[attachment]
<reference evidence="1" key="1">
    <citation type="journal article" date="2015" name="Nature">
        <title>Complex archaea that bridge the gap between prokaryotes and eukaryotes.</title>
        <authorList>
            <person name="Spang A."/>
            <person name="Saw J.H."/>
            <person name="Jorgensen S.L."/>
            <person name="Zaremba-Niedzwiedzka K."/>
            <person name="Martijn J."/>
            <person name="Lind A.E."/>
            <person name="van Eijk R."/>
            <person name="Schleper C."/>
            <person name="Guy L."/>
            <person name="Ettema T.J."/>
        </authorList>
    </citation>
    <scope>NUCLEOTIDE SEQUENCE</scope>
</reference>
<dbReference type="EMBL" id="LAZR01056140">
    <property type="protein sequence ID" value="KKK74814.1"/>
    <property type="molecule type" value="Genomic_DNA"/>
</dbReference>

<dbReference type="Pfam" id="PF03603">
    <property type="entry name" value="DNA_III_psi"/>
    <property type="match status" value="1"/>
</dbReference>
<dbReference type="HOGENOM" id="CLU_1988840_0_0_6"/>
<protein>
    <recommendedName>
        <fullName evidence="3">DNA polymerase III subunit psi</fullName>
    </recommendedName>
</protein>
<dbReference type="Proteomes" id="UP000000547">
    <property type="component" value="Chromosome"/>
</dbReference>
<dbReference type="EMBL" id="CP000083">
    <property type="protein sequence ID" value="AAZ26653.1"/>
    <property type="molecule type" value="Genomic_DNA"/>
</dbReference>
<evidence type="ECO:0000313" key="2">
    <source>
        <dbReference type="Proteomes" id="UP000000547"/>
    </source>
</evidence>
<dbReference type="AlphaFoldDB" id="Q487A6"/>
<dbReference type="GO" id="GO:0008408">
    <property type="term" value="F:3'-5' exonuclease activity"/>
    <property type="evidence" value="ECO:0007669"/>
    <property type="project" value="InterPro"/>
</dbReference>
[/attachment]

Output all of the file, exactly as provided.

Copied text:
<reference evidence="1" key="1">
    <citation type="journal article" date="2015" name="Nature">
        <title>Complex archaea that bridge the gap between prokaryotes and eukaryotes.</title>
        <authorList>
            <person name="Spang A."/>
            <person name="Saw J.H."/>
            <person name="Jorgensen S.L."/>
            <person name="Zaremba-Niedzwiedzka K."/>
            <person name="Martijn J."/>
            <person name="Lind A.E."/>
            <person name="van Eijk R."/>
            <person name="Schleper C."/>
            <person name="Guy L."/>
            <person name="Ettema T.J."/>
        </authorList>
    </citation>
    <scope>NUCLEOTIDE SEQUENCE</scope>
</reference>
<dbReference type="EMBL" id="LAZR01056140">
    <property type="protein sequence ID" value="KKK74814.1"/>
    <property type="molecule type" value="Genomic_DNA"/>
</dbReference>

<dbReference type="Pfam" id="PF03603">
    <property type="entry name" value="DNA_III_psi"/>
    <property type="match status" value="1"/>
</dbReference>
<dbReference type="HOGENOM" id="CLU_1988840_0_0_6"/>
<protein>
    <recommendedName>
        <fullName evidence="3">DNA polymerase III subunit psi</fullName>
    </recommendedName>
</protein>
<dbReference type="Proteomes" id="UP000000547">
    <property type="component" value="Chromosome"/>
</dbReference>
<dbReference type="EMBL" id="CP000083">
    <property type="protein sequence ID" value="AAZ26653.1"/>
    <property type="molecule type" value="Genomic_DNA"/>
</dbReference>
<evidence type="ECO:0000313" key="2">
    <source>
        <dbReference type="Proteomes" id="UP000000547"/>
    </source>
</evidence>
<dbReference type="AlphaFoldDB" id="Q487A6"/>
<dbReference type="GO" id="GO:0008408">
    <property type="term" value="F:3'-5' exonuclease activity"/>
    <property type="evidence" value="ECO:0007669"/>
    <property type="project" value="InterPro"/>
</dbReference>